In this section, we describe how the economy functioned under the different regimes, and how they were related to characteristic features of African economies over the years.
A. The Automatic Regimes
Regime I: rules-based systems
Though no African country now follows the pure currency board system, it is useful to describe this system as the archetype of rules-based system. As introduced in colonial times, currency boards had the purpose of economizing on the use of the currency of the colonial power, thereby allowing the seigniorage to accrue to the local administration. The powers of a pure currency board are limited to issuing local notes in exchange for claims on the colonial government. (The net profits arising mainly from investment income are then remitted to the local - originally the colonial - administration). Other standard functions of a central bank are explicitly precluded, including lending to or accepting deposits from the government or the banks, prudentially supervising the banks, setting credit ceilings or interest rates, imposing exchange controls, or varying the nominal exchange rate.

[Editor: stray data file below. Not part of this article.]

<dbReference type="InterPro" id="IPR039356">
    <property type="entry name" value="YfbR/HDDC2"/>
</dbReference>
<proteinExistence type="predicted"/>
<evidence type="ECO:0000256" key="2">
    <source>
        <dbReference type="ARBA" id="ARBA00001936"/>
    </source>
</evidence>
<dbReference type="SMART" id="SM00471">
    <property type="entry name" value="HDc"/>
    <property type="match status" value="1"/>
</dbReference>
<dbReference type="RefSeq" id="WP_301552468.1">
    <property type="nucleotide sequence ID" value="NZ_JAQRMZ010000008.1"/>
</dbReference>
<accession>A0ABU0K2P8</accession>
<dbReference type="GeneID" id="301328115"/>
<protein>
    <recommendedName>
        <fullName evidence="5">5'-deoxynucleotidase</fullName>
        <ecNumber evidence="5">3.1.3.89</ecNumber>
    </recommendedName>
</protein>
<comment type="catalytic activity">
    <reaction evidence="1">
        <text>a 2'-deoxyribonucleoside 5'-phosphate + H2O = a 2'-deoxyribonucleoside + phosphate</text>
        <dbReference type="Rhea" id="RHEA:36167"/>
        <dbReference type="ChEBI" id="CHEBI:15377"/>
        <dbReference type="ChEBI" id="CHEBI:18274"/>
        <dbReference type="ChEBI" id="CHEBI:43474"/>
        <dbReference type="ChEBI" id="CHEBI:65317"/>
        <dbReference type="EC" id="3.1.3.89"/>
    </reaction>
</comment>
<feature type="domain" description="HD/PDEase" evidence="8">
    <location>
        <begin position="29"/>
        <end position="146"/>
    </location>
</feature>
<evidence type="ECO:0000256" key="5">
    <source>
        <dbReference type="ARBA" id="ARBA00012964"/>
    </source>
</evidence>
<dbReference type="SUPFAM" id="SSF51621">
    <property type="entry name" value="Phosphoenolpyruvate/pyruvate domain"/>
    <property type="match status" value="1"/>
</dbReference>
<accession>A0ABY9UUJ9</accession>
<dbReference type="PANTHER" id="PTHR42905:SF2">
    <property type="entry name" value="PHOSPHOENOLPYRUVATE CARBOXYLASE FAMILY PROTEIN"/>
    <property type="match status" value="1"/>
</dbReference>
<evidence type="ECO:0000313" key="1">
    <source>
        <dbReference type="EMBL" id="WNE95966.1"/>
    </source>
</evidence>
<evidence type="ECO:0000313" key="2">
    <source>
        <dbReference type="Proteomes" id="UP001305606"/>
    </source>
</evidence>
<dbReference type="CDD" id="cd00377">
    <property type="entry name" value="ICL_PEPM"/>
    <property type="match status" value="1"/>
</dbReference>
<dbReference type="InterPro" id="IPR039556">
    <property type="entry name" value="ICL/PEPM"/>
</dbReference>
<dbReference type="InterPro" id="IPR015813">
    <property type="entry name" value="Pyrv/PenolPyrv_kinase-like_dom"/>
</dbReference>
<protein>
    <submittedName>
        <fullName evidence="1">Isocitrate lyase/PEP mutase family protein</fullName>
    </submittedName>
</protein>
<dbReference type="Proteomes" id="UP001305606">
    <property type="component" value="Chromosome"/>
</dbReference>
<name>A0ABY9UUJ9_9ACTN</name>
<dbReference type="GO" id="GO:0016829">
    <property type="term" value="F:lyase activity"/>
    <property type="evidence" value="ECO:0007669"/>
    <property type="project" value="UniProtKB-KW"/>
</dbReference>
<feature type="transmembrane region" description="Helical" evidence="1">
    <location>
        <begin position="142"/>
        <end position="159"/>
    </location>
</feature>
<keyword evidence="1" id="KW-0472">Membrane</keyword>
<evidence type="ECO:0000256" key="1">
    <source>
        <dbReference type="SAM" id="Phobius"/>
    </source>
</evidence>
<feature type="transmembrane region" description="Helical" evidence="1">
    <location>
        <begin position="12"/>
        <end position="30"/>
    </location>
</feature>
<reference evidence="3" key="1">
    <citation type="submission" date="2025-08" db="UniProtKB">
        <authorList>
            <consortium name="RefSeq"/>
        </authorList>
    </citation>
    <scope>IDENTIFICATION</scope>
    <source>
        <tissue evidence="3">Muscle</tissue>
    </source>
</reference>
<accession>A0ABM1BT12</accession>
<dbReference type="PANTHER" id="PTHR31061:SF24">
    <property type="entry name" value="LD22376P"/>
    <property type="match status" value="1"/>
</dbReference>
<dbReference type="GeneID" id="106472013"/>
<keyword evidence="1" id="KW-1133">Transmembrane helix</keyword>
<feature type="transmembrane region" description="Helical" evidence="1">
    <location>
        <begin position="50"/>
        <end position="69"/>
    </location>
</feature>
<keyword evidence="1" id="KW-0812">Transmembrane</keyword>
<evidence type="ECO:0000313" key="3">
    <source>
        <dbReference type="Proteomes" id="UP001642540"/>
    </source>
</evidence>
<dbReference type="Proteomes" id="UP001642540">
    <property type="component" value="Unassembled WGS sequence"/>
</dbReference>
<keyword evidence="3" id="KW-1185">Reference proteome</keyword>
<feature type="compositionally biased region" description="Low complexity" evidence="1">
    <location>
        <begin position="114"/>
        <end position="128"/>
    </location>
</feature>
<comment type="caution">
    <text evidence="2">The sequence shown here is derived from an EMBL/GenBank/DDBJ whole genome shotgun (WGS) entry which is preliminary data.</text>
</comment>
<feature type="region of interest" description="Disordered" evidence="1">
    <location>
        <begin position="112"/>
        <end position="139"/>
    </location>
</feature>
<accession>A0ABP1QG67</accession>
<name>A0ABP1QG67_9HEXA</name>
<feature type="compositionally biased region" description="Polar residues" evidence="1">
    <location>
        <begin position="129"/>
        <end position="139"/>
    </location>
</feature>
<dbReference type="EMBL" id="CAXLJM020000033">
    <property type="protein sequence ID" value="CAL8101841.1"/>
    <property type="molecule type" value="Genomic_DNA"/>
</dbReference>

A pure currency board can therefore be viewed as a set of rules preventing the exercise of discretion in most dimensions of central bank activity. These restrictions produce a system with considerable resistance to policy errors. Such arrangements are not unknown in independent countries, although they have not survived for long except when the country is economically linked to a single large trading partner (as in the case of Panama). Currency boards are naturally thought to be particularly appropriate when the institutional and political structure is not conducive to the prudent exercise of discretion.3 They may act as agencies of restraint in the sense discussed by Collier (1991).